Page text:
# #1 The relativistic doppler effect

Because of relativistic effects, quickly moving objects appear to shift in color: quickly approaching objects seem bluer, and quickly departing objects seem redder. Astronomers use this phenomenon to determine the speed of distant objects. First, they measure the frequency of the radiation that reaches them. Next, they infer the frequency of radiation that was originally emitted by the object. (This surprising feat is possible because each chemical element has a recognizable light signature that's not distorted by the doppler effect.) By comparing the emitted frequency with the observed frequency, astronomers can calculate the speed of distant objects.

You can use this nomogram to perform the same calculation:

• Find the observed frequency of the object on the lower horizontal axis.
• Find the emitted frequency of the object on the upper horizontal axis.
• Draw the line passing through the two points. That line will cross the vertical axis in exactly one place— that's the velocity of the object relative to the observer.
Of course, you can also use this nomogram to solve for any of these variables if you know the other two: just mark the values of the two variables you know, draw the line between them, and find where the line intersects the axis of the unknown variable.

With the visible spectrum overlaid, you can also answer questions such as “How fast would you have to travel in order for red objects to appear green?” (Answer: you'd have to travel towards the red object at about 0.35 times the speed of light.)

### Two different forms of the doppler nomogram

Here's an alternative way to depict the same relation. This nomogram has the distinction of being both the first nomogram I ever plotted by hand, and also the first one which I transformed by hand. The equation for the relativistic doppler effect is $$f_o = f_s \sqrt{\frac{1-\beta}{1+\beta}},$$ where $f_s$ is the frequency emitted by the object, $f_o$ is the frequency you observe, and $\beta$ is your velocity relative to the object. (Unlike with the nomogram, you must remember a sign convention that $\beta$ is positive when you're moving towards the object and negative when you're moving away.) Although the equation is distinctly nonlinear, it is straightfoward to convert into nomographic form. (You could even use a Z-shaped chart to do it, as I did in the version shown at the beginning of the article.) First, we square both sides and move all terms to one side, yielding: $$\left(\frac{1-\beta}{1+\beta}\right)f_s^2 - f_o^2 = 0.$$ We can convert this into a matrix in standard nomographic form (I'll explain how I derived it in a later post.) $$\begin{bmatrix} f_o^2 & 1 & 1\\ f_s^2 & -1 & 1\\ 0 & \frac{1}{\beta} & 1\\ \end{bmatrix}$$ This produces a nomogram like the one shown here. Another valid choice would have been $$\begin{bmatrix} f_o^2 & -1 & 1\\ 0 & \beta & 1\\ -f_s^2 & 1 & 1\\ \end{bmatrix}$$ which you can derive most easily by writing the doppler equation as $(1+\beta)f_o^2 = (1-\beta) f_s^2$ and expanding. In this form, the nomogram looks instead like the one shown at the beginning of this article. (It's a Z-shaped nomogram, which has the general form $f_1(u) = f_2(v)f_3(w)$).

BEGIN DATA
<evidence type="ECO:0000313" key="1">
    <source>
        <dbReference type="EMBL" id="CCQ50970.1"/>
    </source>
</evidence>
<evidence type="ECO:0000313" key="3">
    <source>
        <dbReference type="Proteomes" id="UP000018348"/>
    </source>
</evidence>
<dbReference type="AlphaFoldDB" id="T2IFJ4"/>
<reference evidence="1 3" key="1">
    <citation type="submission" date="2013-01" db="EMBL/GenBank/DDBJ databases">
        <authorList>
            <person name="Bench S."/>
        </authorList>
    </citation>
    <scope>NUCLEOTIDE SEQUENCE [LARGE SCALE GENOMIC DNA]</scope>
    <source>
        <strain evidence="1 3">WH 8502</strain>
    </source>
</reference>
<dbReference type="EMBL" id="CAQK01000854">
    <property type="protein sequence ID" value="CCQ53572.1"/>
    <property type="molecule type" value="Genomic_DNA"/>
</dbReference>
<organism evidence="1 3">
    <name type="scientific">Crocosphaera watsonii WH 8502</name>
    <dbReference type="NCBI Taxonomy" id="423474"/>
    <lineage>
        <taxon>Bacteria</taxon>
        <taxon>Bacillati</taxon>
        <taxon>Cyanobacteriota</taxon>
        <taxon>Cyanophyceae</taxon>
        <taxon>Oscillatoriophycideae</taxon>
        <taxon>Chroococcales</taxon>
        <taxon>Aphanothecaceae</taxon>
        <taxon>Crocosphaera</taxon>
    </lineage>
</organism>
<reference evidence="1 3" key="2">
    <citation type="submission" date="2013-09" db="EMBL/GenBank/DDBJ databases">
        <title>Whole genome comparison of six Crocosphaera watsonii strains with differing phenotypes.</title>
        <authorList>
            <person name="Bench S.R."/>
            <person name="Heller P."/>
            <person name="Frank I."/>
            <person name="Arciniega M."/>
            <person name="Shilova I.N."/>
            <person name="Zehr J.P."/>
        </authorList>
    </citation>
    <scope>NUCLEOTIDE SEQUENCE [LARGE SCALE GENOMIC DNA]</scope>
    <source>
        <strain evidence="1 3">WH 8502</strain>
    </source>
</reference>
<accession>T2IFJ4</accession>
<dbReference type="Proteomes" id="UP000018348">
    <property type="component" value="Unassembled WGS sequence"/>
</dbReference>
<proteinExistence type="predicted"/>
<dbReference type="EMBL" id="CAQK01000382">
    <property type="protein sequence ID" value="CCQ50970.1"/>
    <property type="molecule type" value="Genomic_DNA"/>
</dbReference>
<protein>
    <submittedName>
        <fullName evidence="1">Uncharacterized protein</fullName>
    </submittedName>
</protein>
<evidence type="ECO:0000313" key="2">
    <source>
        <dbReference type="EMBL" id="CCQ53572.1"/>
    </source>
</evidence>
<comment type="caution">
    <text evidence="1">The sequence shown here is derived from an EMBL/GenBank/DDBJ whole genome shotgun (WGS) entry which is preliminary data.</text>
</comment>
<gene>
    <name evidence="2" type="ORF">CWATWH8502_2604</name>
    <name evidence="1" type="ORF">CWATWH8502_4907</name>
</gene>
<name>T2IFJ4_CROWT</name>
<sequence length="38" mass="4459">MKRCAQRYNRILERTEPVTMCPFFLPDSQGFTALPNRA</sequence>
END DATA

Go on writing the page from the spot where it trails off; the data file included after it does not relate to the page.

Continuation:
# #2 A relativistic speedometer

As you approach the speed of light, time dilates and length contracts along your direction of travel. The relation is remarkably simple to depict using the unit circle.

This is because the effects of relativity are trigonometric in nature: for each point on the unit circle, the y-coordinate corresponds to a velocity, the x-coordinate coordinate corresponds to the length contraction factor at that velocity, and the length of the secant line (the line from the origin to the point on the circle, stopping at x=1) is the time dilation at that velocity.

Officially, this relation doesn't even require a nomogram, since the variables are all monotonic functions of each other and could all three be plotted on a single curve. But on the other hand, this nomogram is “metrically accurate” — every quantity is a geometric length in the image.

Here, the orange line indicates how you can use the nomogram: at half the speed of light, time dilates by a factor of about 1.2, and length contracts by about a factor of 0.87.

The relations depicted are $$\ell^\prime/\ell= \sqrt{1-\beta^2}$$ $$t^\prime / t = \frac{1}{\sqrt{1-\beta^2}}$$ Hence we can define an angle $\theta$ for which $$\begin{eqnarray*} \beta &=& \sin{\theta}\\ \ell^\prime/\ell &=& \cos{\theta}\\ t^\prime / t &=& \sec{\theta}.\\ \end{eqnarray*}$$

# #3 The Lorentz boost

According to special relativity, observers who are moving at different speeds will disagree about measurements of length and duration. This nomogram enables you to measure those differences.

Here, the horizontal axis represents your velocity relative to another observer, vertical displacement represents your choice of a length or time measurement in your reference frame, the blue curve represents the other measurement (i.e. time or length, respectively) in your reference frame, and the grey curve represents how it appears to another observer.

This is an oriented nomogram with transparency for the one-dimensional Lorentz boost $$x^\prime = \frac{1}{\sqrt{1-\beta^2}} \cdot x - \frac{\beta}{\sqrt{1-\beta^2}} \cdot u$$ where $x$ is your length measurement, and $u\equiv ct$ is your temporal measurement (converted to units of length). Since the right-hand side of the equation has two terms of opposite signs, the two fields overlap, producing a messy design. Instead, rearrange terms to yield: $$x = \sqrt{1-\beta^2}x^\prime + \beta u$$